Thursday, June 9, 2011

Creating the Future of Learning

Picked this up from Core Ed--very interesting

Being Connected

Now that our school has grown to almost over the 700 mark, I have been finding it increasingly difficult, in fact down-right impossible to connect with every student. Long gone are the days when I could confidently say I know and recognise every one of them by name. However of late, I have had a go at “connecting on line” with our Y5/6 kids who all have an on-line learning journal. What a great concept! The children are using their learning journals to post an archive of their learning e.g. a photo or a movie of something that have been working on, then they enter a reflective comment about what it is all about and how they are going etc. Their teachers can also comment as can some chosen peers. For me, as the principal, reading and making my own comment on these has become quite insightful, suddenly I feel in touch with that student and most importantly I am now getting kids coming up to me saying “ thanks for contributing to my journal”. The task is not that onerous, but the rewards seem far-reaching. The power of technology!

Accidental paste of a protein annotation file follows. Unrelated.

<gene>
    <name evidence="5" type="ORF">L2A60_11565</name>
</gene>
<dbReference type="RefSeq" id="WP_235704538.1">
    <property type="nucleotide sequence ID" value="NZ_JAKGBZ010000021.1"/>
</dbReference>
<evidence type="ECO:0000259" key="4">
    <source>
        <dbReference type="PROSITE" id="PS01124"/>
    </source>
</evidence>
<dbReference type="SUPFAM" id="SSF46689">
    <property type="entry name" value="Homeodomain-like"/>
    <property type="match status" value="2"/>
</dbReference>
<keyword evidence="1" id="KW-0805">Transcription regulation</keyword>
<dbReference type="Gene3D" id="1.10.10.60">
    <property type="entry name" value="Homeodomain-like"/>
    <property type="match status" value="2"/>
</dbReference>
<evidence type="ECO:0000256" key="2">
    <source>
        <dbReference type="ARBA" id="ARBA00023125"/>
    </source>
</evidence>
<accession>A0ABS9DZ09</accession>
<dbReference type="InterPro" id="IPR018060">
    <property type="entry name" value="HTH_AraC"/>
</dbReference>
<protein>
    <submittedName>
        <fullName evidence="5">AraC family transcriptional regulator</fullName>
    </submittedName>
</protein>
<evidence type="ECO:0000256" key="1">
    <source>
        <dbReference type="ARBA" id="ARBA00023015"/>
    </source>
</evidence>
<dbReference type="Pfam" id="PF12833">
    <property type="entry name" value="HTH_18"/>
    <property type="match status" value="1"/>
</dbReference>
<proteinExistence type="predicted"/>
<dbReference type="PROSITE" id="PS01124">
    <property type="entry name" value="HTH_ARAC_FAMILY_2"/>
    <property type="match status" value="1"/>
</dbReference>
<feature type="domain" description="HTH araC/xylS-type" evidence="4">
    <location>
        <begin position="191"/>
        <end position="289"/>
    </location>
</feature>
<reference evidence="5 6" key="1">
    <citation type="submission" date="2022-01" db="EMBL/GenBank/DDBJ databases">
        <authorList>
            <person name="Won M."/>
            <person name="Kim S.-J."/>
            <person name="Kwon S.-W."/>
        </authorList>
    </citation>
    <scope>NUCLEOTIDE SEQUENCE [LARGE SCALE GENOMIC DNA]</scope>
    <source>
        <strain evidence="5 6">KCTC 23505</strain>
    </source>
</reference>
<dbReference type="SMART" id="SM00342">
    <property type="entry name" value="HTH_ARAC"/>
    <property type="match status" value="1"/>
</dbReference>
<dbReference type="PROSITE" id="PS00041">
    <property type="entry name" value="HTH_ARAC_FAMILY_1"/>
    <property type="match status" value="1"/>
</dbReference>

Wednesday, June 1, 2011

What we measure flourishes!

Having attended APPA’s breakfast seminar yesterday where a panel provoked the audience to reflect upon “where are we with educating Maori kids?” and “why aren’t we doing better?” I certainly went away with some thinking to do. What caught my attention the most was the idea that in many schools, our’s included we measure the success of a Maori student’s progress by measuring them in a very “white” space. We want them to be the same as every other student in our school—literate and numerate—this seems ok on the surface. However we should also want them to be successful in their ‘maoriness”. We want them to be confident connected actively involved lifelong learners as Maori kids, (this sounds familiar). The trouble at the moment is we don’t focus on this, we focus on where they are as readers, writers and number-crunchers.
My thoughts are that for all kids—maori and non-maori, the narrowness of being measured in literacy and numeracy is exactly that—narrow. It does not tell the whole story—it does not reflect the student’s capacity to live in the real world. What we measure flourishes—we must balance our measurement structures! Lots of food for thought!
My next step is to talk to our maori kids—what does a successful maori kid look like? I will be interested in what they tell me.